London Sinfonietta/Sheen review – ghostly microtones and heartbeat rhythms

The London Sinfonietta’s last Southbank Centre programme of the year was bookended by works it had freshly commissioned, from Jack Sheen, who also conducted the concert, and from the Latvian composer Justė Janulytė. Sheen opened with his own Phant Heap Render, three short movements of ghostly string repetitions and sustained notes from the wind that gradually sink in pitch, against a harmonic background blurred by microtones. It creates music that moves slowly on the surface, while internally seeming busy.

Where Sheen’s textures are sparse and fragile, Janulytė’s Sleeping Patterns presents a dense, constantly changing musical flux. Much of her output consists of pieces for monochrome collections of instruments, so writing for the multicoloured lineup of the Sinfonietta and their co-commissioners, Ensemble Intercontemporain and Remix Ensemble, offered her a new challenge.

As the title suggests, Sleeping Patterns is inspired by the different rhythms of a human body – breathing, heartbeat, eye movements, etc – which operate simultaneously but are unsynchronised. Janulytė mirrors these in her use of musical patterns in seven different tempi that weave through the ensemble. They create an intense and compelling micropolyphony, a kaleidoscope of instrumental colour and shifting perspectives.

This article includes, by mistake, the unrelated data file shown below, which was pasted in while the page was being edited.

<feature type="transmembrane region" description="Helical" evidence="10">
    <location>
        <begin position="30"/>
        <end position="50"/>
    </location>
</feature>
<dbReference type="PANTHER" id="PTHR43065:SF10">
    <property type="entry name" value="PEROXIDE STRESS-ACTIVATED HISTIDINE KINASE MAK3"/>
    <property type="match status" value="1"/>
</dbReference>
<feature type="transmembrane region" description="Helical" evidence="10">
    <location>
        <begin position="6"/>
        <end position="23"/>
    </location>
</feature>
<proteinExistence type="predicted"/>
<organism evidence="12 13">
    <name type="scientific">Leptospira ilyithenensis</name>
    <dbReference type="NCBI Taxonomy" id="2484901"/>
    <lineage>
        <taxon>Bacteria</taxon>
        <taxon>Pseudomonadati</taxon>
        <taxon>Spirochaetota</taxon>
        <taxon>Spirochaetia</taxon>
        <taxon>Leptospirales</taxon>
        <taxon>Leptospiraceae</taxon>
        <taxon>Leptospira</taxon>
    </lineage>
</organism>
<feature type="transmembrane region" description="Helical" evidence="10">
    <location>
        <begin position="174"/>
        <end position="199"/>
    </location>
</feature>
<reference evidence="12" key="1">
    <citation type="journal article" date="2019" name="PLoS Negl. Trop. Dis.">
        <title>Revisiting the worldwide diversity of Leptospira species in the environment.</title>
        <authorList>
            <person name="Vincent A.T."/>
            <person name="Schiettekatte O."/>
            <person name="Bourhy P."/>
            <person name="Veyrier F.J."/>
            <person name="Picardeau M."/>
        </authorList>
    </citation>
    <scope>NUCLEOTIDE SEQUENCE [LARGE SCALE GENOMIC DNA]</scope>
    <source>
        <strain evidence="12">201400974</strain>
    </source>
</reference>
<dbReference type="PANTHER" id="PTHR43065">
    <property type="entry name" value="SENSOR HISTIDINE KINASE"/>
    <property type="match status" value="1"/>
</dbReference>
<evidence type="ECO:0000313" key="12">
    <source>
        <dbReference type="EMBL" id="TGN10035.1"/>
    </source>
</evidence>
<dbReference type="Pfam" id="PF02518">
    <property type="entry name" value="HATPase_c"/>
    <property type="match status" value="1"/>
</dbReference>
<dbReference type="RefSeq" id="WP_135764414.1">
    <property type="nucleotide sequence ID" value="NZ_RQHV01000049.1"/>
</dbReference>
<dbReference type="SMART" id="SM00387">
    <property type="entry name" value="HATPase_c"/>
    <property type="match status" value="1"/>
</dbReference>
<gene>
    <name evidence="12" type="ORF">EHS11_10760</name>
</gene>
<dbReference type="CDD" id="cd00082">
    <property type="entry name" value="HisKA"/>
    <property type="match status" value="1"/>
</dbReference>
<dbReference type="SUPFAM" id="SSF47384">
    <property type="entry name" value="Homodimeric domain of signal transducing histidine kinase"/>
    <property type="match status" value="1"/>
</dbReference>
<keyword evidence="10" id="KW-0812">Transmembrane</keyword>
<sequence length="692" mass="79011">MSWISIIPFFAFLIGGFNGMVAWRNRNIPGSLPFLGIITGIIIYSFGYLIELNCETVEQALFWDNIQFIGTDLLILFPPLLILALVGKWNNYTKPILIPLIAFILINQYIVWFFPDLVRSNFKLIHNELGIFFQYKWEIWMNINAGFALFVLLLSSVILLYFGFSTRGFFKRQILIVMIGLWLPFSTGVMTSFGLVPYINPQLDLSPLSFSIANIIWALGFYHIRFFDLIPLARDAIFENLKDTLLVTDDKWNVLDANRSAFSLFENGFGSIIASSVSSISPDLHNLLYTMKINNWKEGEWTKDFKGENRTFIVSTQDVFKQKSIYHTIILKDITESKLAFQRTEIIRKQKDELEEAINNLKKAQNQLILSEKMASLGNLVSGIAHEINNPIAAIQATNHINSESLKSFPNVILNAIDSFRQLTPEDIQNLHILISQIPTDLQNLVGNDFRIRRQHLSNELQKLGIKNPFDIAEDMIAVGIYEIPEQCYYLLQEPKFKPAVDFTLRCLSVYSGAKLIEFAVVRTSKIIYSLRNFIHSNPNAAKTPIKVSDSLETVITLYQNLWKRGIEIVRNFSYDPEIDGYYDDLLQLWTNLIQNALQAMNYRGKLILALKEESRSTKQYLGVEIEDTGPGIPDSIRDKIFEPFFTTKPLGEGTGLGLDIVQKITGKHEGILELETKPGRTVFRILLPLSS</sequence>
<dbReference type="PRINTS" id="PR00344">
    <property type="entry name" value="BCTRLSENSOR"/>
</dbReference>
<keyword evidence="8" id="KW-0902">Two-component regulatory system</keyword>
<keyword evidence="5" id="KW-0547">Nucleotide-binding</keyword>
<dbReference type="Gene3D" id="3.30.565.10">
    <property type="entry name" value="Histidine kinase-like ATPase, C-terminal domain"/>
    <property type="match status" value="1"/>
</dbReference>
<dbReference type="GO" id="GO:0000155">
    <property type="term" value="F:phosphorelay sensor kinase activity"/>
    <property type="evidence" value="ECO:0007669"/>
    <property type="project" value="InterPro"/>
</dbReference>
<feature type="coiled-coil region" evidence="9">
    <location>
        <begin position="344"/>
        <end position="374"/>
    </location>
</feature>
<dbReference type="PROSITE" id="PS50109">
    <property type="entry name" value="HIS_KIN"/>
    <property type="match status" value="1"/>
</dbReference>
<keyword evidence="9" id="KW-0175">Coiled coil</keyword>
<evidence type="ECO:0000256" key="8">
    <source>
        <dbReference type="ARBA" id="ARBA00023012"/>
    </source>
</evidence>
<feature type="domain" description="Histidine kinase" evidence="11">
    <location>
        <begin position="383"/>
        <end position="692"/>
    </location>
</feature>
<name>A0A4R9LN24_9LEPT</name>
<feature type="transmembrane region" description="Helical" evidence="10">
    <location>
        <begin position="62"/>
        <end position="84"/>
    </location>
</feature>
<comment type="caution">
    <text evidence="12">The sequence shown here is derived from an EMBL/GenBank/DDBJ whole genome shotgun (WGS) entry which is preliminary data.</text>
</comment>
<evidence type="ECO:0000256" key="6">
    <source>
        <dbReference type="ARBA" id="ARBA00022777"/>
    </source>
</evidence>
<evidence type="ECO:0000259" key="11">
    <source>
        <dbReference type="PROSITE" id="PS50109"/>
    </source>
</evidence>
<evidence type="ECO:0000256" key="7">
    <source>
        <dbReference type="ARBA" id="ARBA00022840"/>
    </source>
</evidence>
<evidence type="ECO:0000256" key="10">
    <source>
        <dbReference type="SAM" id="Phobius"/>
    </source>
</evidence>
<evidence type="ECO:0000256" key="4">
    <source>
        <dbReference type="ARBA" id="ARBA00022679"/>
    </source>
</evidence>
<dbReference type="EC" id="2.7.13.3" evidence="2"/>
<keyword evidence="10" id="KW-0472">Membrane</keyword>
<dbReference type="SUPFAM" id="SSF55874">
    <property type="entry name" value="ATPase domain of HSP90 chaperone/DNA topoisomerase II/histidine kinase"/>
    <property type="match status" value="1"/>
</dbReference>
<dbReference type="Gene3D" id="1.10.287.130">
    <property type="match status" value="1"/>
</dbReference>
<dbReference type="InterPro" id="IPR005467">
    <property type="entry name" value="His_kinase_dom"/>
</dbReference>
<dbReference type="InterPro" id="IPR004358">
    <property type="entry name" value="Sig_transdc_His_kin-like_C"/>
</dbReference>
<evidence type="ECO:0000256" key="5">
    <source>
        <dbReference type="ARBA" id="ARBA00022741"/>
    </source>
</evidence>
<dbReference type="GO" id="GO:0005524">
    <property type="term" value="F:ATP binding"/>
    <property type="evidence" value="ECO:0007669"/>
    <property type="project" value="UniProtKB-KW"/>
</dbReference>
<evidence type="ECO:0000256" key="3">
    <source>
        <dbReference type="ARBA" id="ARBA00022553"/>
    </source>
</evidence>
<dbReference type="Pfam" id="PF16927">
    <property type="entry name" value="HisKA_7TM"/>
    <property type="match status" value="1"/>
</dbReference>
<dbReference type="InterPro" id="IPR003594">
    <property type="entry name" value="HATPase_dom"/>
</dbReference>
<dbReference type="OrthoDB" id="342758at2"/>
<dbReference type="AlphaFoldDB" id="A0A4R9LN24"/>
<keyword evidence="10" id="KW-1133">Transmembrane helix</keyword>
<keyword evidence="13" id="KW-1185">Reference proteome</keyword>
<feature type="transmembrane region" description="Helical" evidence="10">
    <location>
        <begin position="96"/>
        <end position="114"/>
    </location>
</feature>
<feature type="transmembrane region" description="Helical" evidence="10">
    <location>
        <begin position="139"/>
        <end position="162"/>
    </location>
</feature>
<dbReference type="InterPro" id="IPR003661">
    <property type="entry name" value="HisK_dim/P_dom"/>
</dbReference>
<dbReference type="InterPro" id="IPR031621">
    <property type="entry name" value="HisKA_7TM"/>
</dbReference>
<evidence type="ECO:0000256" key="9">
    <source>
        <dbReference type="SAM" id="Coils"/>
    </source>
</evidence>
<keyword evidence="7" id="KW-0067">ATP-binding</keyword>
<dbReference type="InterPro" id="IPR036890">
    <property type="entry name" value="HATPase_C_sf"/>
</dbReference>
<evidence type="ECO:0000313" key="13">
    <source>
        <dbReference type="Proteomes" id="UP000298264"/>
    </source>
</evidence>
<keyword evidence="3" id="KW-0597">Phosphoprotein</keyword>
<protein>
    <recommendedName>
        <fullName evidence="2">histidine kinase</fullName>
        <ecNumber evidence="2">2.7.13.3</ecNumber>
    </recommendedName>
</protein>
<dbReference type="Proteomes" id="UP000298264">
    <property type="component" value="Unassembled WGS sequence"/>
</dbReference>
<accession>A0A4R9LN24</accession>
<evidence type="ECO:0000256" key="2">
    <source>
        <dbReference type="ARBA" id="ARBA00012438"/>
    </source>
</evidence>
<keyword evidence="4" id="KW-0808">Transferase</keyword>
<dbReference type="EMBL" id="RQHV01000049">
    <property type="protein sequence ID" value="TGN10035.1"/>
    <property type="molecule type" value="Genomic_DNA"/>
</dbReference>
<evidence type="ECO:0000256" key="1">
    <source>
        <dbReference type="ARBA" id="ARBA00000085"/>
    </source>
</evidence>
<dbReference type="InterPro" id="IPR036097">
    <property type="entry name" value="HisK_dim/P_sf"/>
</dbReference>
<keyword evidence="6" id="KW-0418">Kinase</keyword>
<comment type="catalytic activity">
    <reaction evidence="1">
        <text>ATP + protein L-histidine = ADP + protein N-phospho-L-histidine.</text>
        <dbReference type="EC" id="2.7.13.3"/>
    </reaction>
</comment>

Nothing else in the programme, though, was as absorbing as these new pieces. Älv Alv Alva by Lisa Streich – composer-in-residence at the Huddersfield contemporary music festival last month, where the Sinfonietta first performed this programme – was a curious mixture of the serious and the twee, with folksy, Greig-like riffs interrupting its sustained spectral harmonies. Tyshawn Sorey’s For Olly Woodrow Wilson, Jr was a memorial piece that stretched some unmemorable musical material over an unnecessarily extended timeframe.

But the nearest to a contemporary classic in the programme, Salvatore Sciarrino’s Da un Divertimento, at least had historical interest. It’s very early Sciarrino, composed in 1970 when he was just 23, but the originator of the wispy, weightless textures, combining pitched and unpitched sounds, is instantly identifiable.